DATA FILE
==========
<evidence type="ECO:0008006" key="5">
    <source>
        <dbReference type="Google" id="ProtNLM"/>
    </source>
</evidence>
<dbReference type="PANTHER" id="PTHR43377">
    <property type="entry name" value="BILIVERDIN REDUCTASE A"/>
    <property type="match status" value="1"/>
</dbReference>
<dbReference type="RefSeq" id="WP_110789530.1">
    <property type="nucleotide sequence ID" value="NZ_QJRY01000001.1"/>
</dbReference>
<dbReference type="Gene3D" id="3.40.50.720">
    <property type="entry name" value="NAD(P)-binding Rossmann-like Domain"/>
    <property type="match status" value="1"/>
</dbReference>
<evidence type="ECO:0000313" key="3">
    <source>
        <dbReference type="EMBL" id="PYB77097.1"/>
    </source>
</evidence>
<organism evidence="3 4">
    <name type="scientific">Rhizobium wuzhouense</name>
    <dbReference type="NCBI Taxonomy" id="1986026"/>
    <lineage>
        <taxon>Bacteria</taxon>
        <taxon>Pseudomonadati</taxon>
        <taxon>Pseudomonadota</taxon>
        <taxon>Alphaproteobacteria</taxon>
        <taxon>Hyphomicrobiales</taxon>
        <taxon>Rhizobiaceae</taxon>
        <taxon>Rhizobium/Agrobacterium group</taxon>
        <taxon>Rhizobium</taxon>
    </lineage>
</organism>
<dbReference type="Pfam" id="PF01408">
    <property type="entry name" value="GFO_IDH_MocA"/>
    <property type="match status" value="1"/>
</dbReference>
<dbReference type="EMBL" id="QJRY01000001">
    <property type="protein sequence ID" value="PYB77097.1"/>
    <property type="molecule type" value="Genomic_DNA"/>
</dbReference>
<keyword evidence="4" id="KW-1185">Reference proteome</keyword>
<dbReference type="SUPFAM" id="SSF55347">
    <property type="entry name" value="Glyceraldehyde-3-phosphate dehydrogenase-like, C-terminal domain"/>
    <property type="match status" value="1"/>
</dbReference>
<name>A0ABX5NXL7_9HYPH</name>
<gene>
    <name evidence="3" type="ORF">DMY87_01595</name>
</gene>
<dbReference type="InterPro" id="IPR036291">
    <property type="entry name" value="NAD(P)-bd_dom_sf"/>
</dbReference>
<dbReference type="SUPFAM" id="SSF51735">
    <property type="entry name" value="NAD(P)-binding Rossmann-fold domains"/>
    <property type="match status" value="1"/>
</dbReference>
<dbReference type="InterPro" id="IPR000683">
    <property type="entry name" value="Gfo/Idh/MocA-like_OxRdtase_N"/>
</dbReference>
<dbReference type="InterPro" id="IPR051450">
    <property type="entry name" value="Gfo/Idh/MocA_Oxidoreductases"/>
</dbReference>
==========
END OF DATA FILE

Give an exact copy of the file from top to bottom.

<evidence type="ECO:0008006" key="5">
    <source>
        <dbReference type="Google" id="ProtNLM"/>
    </source>
</evidence>
<dbReference type="PANTHER" id="PTHR43377">
    <property type="entry name" value="BILIVERDIN REDUCTASE A"/>
    <property type="match status" value="1"/>
</dbReference>
<dbReference type="RefSeq" id="WP_110789530.1">
    <property type="nucleotide sequence ID" value="NZ_QJRY01000001.1"/>
</dbReference>
<dbReference type="Gene3D" id="3.40.50.720">
    <property type="entry name" value="NAD(P)-binding Rossmann-like Domain"/>
    <property type="match status" value="1"/>
</dbReference>
<evidence type="ECO:0000313" key="3">
    <source>
        <dbReference type="EMBL" id="PYB77097.1"/>
    </source>
</evidence>
<organism evidence="3 4">
    <name type="scientific">Rhizobium wuzhouense</name>
    <dbReference type="NCBI Taxonomy" id="1986026"/>
    <lineage>
        <taxon>Bacteria</taxon>
        <taxon>Pseudomonadati</taxon>
        <taxon>Pseudomonadota</taxon>
        <taxon>Alphaproteobacteria</taxon>
        <taxon>Hyphomicrobiales</taxon>
        <taxon>Rhizobiaceae</taxon>
        <taxon>Rhizobium/Agrobacterium group</taxon>
        <taxon>Rhizobium</taxon>
    </lineage>
</organism>
<dbReference type="Pfam" id="PF01408">
    <property type="entry name" value="GFO_IDH_MocA"/>
    <property type="match status" value="1"/>
</dbReference>
<dbReference type="EMBL" id="QJRY01000001">
    <property type="protein sequence ID" value="PYB77097.1"/>
    <property type="molecule type" value="Genomic_DNA"/>
</dbReference>
<keyword evidence="4" id="KW-1185">Reference proteome</keyword>
<dbReference type="SUPFAM" id="SSF55347">
    <property type="entry name" value="Glyceraldehyde-3-phosphate dehydrogenase-like, C-terminal domain"/>
    <property type="match status" value="1"/>
</dbReference>
<name>A0ABX5NXL7_9HYPH</name>
<gene>
    <name evidence="3" type="ORF">DMY87_01595</name>
</gene>
<dbReference type="InterPro" id="IPR036291">
    <property type="entry name" value="NAD(P)-bd_dom_sf"/>
</dbReference>
<dbReference type="SUPFAM" id="SSF51735">
    <property type="entry name" value="NAD(P)-binding Rossmann-fold domains"/>
    <property type="match status" value="1"/>
</dbReference>
<dbReference type="InterPro" id="IPR000683">
    <property type="entry name" value="Gfo/Idh/MocA-like_OxRdtase_N"/>
</dbReference>
<dbReference type="InterPro" id="IPR051450">
    <property type="entry name" value="Gfo/Idh/MocA_Oxidoreductases"/>
</dbReference>